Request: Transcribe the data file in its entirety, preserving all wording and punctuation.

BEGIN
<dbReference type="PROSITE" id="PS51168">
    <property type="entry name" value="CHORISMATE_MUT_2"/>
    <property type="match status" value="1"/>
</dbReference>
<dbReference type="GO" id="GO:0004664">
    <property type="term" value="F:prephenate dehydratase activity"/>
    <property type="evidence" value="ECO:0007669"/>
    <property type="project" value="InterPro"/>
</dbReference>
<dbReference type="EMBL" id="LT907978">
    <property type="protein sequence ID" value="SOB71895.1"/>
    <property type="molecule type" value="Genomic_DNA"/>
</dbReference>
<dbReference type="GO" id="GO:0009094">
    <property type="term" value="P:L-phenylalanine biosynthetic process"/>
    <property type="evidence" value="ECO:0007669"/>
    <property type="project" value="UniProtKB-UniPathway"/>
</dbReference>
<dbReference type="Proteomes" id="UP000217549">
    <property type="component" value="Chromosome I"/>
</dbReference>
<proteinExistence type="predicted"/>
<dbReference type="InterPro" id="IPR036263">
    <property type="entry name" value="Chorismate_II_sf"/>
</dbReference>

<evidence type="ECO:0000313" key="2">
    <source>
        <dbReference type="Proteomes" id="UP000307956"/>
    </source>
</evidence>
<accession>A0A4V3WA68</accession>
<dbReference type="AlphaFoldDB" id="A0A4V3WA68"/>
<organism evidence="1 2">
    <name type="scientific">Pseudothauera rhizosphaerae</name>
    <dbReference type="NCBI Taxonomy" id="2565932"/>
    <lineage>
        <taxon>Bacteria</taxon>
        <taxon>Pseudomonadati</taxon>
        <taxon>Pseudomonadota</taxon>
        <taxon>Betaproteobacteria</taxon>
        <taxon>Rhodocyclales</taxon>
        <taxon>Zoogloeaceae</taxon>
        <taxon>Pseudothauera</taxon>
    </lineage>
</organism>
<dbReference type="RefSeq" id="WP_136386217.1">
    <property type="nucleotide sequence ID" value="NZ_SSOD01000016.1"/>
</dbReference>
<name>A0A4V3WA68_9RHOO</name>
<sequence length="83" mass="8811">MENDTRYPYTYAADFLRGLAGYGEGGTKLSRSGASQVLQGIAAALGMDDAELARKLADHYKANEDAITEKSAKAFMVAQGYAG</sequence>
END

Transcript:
<dbReference type="PROSITE" id="PS51168">
    <property type="entry name" value="CHORISMATE_MUT_2"/>
    <property type="match status" value="1"/>
</dbReference>
<dbReference type="GO" id="GO:0004664">
    <property type="term" value="F:prephenate dehydratase activity"/>
    <property type="evidence" value="ECO:0007669"/>
    <property type="project" value="InterPro"/>
</dbReference>
<dbReference type="EMBL" id="LT907978">
    <property type="protein sequence ID" value="SOB71895.1"/>
    <property type="molecule type" value="Genomic_DNA"/>
</dbReference>
<dbReference type="GO" id="GO:0009094">
    <property type="term" value="P:L-phenylalanine biosynthetic process"/>
    <property type="evidence" value="ECO:0007669"/>
    <property type="project" value="UniProtKB-UniPathway"/>
</dbReference>
<dbReference type="Proteomes" id="UP000217549">
    <property type="component" value="Chromosome I"/>
</dbReference>
<proteinExistence type="predicted"/>
<dbReference type="InterPro" id="IPR036263">
    <property type="entry name" value="Chorismate_II_sf"/>
</dbReference>

<evidence type="ECO:0000313" key="2">
    <source>
        <dbReference type="Proteomes" id="UP000307956"/>
    </source>
</evidence>
<accession>A0A4V3WA68</accession>
<dbReference type="AlphaFoldDB" id="A0A4V3WA68"/>
<organism evidence="1 2">
    <name type="scientific">Pseudothauera rhizosphaerae</name>
    <dbReference type="NCBI Taxonomy" id="2565932"/>
    <lineage>
        <taxon>Bacteria</taxon>
        <taxon>Pseudomonadati</taxon>
        <taxon>Pseudomonadota</taxon>
        <taxon>Betaproteobacteria</taxon>
        <taxon>Rhodocyclales</taxon>
        <taxon>Zoogloeaceae</taxon>
        <taxon>Pseudothauera</taxon>
    </lineage>
</organism>
<dbReference type="RefSeq" id="WP_136386217.1">
    <property type="nucleotide sequence ID" value="NZ_SSOD01000016.1"/>
</dbReference>
<name>A0A4V3WA68_9RHOO</name>
<sequence length="83" mass="8811">MENDTRYPYTYAADFLRGLAGYGEGGTKLSRSGASQVLQGIAAALGMDDAELARKLADHYKANEDAITEKSAKAFMVAQGYAG</sequence>